The Top 10 Student Research Stories From 2016-2017
With the 20th year of Texas A&M’s Student Research Week underway March 27-31, take a look back at the top student research stories from the 2016-2017 academic year.
For the past year and half, a team of Geography students has worked to collect field data from the fiber cables across the entire campus. But the project didn’t exactly come together in a conventional way.
The team’s research question is: “What model can identify open source data that can help forecast the threat actors of the future?”
What turned out to be an insect collecting and identification study for Kilpatrick, a junior Entomology major, ended up being part of the study that was featured in a paper by Jason Gibbs of Michigan State University and a species being named in her honor of her new discovery.
He currently holds eight separate awards, including two specific to the College of Science: a Hach Scientific Foundation Chemistry Teaching Scholarship endowed through the Texas A&M Foundation to assist chemistry students interested in pursuing careers as teachers, and a Louis Stokes Alliance for Minority Participation (LSAMP) Program scholarship funded through the National Science Foundation to support underrepresented students in STEM disciplines, specifically those involved in undergraduate research.
Providing clean water to those in need is so important to Texas A&M University student Steven Brooke that he pursued an opportunity to serve, even though he was hospitalized at the time.
Two “tiny” homes designed and built by students at the Texas A&M College of Architecture will soon house a disabled homeless person and a homeless veteran.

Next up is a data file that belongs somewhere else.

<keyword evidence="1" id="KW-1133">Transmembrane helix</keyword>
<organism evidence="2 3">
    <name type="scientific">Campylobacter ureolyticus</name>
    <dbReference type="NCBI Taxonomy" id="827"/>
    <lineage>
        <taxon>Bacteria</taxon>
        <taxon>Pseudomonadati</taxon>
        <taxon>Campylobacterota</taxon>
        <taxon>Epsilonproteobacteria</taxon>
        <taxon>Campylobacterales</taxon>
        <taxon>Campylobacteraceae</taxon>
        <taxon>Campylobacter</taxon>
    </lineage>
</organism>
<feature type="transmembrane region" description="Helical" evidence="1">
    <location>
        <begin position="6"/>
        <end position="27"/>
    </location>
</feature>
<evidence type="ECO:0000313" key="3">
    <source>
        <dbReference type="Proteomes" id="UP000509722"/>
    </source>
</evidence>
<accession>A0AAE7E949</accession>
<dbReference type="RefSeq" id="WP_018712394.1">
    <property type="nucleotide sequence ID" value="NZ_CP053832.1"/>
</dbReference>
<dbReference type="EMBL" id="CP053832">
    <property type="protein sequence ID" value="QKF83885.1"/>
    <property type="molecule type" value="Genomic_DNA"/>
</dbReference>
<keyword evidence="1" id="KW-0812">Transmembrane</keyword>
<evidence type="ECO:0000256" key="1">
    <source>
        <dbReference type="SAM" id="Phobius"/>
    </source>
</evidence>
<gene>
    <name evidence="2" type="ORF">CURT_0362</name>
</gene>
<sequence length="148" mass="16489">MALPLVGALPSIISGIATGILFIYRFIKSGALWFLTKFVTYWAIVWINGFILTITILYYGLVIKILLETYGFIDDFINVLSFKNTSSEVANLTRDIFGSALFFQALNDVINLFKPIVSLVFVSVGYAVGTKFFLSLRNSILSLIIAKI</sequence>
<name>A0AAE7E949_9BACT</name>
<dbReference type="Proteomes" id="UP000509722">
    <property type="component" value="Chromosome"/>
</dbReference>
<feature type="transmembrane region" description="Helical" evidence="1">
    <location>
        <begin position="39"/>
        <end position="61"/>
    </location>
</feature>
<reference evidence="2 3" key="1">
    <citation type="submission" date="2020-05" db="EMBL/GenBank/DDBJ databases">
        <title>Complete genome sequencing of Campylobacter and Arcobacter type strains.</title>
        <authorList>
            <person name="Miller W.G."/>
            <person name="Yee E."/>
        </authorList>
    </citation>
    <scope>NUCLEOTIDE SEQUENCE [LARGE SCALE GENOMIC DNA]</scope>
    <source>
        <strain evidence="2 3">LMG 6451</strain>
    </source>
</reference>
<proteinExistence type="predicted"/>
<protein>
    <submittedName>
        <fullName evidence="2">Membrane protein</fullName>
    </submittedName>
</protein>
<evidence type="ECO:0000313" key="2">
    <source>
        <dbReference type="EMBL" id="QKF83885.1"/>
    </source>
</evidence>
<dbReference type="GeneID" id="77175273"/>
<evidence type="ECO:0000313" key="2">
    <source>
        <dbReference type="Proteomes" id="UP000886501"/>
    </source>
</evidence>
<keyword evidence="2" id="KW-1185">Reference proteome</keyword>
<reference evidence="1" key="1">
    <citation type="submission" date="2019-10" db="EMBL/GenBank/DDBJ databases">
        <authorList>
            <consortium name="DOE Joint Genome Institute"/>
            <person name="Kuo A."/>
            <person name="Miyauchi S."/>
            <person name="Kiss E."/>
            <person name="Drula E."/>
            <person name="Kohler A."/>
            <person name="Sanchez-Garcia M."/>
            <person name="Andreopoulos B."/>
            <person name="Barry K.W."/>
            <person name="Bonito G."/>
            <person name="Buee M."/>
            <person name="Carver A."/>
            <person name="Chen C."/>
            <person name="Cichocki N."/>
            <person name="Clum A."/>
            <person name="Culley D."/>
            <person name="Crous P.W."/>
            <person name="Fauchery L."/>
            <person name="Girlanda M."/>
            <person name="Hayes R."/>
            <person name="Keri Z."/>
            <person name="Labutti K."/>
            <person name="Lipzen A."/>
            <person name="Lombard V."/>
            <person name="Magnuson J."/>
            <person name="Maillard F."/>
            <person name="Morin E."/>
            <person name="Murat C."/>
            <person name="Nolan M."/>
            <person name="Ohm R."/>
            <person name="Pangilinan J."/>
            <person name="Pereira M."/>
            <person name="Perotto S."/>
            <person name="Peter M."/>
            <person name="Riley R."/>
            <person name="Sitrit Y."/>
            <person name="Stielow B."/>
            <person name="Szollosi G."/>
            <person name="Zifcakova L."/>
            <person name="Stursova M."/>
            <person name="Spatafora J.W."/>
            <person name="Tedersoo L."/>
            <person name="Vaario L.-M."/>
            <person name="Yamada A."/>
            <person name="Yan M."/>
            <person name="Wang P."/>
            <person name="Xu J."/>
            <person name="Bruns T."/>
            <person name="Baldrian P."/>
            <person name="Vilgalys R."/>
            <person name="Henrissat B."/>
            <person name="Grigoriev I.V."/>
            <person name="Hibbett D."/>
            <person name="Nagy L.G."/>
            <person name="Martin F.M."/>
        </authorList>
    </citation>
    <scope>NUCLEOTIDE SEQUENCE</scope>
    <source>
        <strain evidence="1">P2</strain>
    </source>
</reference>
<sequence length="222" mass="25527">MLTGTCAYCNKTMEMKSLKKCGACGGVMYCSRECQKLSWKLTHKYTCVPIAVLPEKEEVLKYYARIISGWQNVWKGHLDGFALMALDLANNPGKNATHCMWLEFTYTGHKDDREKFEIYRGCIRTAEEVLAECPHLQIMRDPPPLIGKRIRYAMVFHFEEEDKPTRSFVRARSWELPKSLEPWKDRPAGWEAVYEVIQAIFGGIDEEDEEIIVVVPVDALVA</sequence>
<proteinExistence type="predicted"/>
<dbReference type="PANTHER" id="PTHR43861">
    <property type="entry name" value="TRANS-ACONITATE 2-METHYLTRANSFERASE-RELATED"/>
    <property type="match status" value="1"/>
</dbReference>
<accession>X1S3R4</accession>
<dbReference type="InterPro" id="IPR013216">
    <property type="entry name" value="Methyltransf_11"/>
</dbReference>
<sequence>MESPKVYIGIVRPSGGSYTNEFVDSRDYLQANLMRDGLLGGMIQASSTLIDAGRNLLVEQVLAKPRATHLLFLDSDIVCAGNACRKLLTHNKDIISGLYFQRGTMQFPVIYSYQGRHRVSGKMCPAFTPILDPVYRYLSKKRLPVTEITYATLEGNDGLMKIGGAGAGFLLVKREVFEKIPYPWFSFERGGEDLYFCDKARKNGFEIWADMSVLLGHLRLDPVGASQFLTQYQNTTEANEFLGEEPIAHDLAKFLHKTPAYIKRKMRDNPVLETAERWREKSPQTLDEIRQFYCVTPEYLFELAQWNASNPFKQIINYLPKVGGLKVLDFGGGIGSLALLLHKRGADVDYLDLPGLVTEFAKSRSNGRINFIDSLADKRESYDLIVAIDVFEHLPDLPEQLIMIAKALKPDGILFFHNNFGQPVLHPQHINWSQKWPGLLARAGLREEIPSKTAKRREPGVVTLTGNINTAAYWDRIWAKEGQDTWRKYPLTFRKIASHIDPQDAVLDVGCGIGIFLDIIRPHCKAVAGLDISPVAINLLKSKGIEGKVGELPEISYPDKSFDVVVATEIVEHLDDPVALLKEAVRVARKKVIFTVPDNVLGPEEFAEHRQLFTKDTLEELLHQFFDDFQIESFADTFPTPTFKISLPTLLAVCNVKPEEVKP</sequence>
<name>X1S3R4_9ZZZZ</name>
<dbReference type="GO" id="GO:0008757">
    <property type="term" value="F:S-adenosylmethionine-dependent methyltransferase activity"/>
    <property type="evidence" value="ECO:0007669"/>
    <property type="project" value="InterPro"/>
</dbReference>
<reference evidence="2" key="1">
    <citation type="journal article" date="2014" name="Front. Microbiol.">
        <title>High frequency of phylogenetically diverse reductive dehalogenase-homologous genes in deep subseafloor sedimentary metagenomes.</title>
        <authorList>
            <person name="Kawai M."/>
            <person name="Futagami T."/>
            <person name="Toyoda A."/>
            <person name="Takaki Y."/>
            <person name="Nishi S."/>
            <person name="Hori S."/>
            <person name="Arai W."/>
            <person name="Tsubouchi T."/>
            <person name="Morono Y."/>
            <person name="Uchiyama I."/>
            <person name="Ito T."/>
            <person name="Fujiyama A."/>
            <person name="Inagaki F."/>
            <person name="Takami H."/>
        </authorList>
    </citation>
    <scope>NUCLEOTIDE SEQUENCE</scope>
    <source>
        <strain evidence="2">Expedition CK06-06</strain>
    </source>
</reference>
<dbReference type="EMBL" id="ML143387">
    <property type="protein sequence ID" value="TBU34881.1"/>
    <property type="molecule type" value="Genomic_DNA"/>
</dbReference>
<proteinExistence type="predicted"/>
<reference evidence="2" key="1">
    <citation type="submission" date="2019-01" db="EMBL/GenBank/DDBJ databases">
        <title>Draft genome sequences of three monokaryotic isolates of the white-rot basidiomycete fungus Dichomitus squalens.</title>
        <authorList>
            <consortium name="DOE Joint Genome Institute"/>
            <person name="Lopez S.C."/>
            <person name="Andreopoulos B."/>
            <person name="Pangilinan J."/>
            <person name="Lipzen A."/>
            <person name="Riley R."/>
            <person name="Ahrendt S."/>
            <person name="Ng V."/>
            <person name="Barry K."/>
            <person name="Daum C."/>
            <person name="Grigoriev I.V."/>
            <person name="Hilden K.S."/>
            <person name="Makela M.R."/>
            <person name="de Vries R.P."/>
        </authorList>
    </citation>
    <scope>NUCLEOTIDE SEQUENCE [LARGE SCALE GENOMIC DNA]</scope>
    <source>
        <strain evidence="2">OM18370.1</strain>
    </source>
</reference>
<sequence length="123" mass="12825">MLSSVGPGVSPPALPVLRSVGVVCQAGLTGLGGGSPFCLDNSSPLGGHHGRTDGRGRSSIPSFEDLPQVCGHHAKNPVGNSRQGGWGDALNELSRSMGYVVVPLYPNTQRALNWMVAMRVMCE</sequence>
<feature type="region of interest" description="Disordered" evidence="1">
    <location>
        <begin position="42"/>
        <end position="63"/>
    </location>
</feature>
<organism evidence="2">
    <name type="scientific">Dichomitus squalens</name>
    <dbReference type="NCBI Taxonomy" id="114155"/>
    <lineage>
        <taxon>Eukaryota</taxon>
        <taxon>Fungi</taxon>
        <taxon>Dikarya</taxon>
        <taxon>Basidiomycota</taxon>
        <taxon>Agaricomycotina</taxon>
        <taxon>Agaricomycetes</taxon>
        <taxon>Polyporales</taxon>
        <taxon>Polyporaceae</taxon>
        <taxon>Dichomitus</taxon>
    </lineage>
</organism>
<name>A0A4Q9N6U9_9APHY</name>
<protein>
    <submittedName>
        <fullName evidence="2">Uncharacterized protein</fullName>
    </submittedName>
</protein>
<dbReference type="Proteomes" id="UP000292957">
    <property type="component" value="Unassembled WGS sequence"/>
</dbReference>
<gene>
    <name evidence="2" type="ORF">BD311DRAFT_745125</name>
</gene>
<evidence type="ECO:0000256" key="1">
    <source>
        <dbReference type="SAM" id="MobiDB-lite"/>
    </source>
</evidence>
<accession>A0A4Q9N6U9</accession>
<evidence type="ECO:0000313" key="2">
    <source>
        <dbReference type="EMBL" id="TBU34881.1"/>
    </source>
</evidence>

A chinstrap penguin from Moody Gardens in Galveston gained a new lease on life after a pioneering cataract surgery at the Texas A&M University College of Veterinary Medicine & Biomedical Sciences (CVM) Small Animal Hospital.
Tyler Wooten was a freshman engineering student at Texas A&M University when he came up with an idea that could have a lasting impact on students with visual impairments. Eight months later, his idea — a three-dimensional, tactile map with braille — has come to fruition.
Most undergraduate students rarely get a chance to do research in some of the world’s most remote locations alongside some of the top scientific minds, but a Texas A&M University at Galveston student is living the dream at the bottom of the world – Antarctica.
Architecture grad students are designing a state-of-the-art, multipurpose practice facility for the NBA’s Dallas Mavericks, with input from Mark Cuban, the team’s owner, and Bryan Trubey ’83, designer of AT&T Stadium, home of the Dallas Cowboys, and numerous other iconic sports stadiums.